mud opposition jesus torrealba
Venezuela’s opposition party (Democratic Unity, MUD) Jesus Torrealba speaks to reporters during a news conference in Caracas, December 29, 2015. His party swept December 6th elections. Fearing a ‘judicial coup,’ Torrealba says that some newly elected members of parliament will be prevented from swearing in on Tuesday over dubious election fraud allegations, depriving his party of a supermajority in the legislature. REUTERS/Marco Bello

Sen. Bob Menendez (D-NJ) wrote a letter to President Obama on Monday calling for tough talk, sanctions and international oversight following the Venezuelan elections that have shifted the political landscape away from Chavismo. Citing concerns of the right-leaning Venezuelan opposition, Melendez claims that Venezuelan president and socialist PSUV leader Nicolas Maduro is planning to subvert a parliamentary handover scheduled for Jan. 5th following a sweeping victory by the MUD opposition coalition in last year’s Dec. 6th elections. In the letter, he outlines the fears held by opposition leaders.

“Ruling-party figures have suggested that, through a high court stacked with Chavismo hard-liners, they will seek to reverse the election of a sufficient number of opposition deputies to deprive a supermajority – and deny a referendum that could otherwise remove Mr. Maduro from office,” Melendez’s letter reads.While Nicolas Maduro initially accepted the election results, some 13 legislators will be prevented from swearing on January 5th do to alleged election irregularities, according to Venezuela Reports. In an open letter to the U.N., MUD leader Jesus Torrealba warned of a “judicial coup.”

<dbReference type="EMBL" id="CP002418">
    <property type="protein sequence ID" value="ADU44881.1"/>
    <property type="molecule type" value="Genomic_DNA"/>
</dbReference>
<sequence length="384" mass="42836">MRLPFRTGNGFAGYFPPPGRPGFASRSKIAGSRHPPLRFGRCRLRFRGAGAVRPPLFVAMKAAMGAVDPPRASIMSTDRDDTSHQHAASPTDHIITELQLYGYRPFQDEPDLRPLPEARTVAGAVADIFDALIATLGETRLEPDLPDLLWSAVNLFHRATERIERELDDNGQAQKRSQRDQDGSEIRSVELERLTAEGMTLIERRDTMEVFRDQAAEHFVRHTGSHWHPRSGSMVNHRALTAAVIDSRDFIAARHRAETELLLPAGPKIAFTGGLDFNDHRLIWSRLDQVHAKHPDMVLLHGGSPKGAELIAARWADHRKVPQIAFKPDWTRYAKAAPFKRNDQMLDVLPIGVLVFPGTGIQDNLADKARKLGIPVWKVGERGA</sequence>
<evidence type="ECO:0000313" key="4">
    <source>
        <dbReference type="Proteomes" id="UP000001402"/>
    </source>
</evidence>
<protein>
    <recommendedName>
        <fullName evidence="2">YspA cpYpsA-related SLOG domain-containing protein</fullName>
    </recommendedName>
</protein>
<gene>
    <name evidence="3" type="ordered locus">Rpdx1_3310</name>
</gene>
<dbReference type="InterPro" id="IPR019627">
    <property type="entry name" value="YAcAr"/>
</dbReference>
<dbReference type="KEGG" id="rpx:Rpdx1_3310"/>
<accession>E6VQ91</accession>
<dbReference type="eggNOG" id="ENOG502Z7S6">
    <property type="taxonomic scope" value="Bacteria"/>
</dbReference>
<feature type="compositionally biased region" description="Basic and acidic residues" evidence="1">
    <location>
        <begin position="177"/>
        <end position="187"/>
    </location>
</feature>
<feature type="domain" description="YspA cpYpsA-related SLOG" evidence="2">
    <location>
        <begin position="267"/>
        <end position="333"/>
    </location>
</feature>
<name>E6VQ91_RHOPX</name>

PSUV’s legal wrangling may fall within the bounds of the constitution, but critics say it aims to leverage a Supreme Court of Justice packed with its appointees to keep the party’s inertia flowing following Chavismo’s first major political loss since 1999.

Sen. Melendez called on the White House to take two concrete steps. First, make international bodies to monitor the transition. Second, ramp up sanctions and threats of sanctions if Maduro impedes the parliamentary transition.

The White House refused to make those threats today, at least publically, but agreed that Maduro was adding friction to the transition. Spokesman John Kirby pointed out that they legislators had not yet been barred from taking office, but expressed concern.

“We are concerned by the Venezuelan Government’s efforts to interfere with the newly-elected national assembly exercising its constitutionally mandated duties,” he said. “We continue to call for respect for the will of the people, the separation of powers, and the democratic process.”

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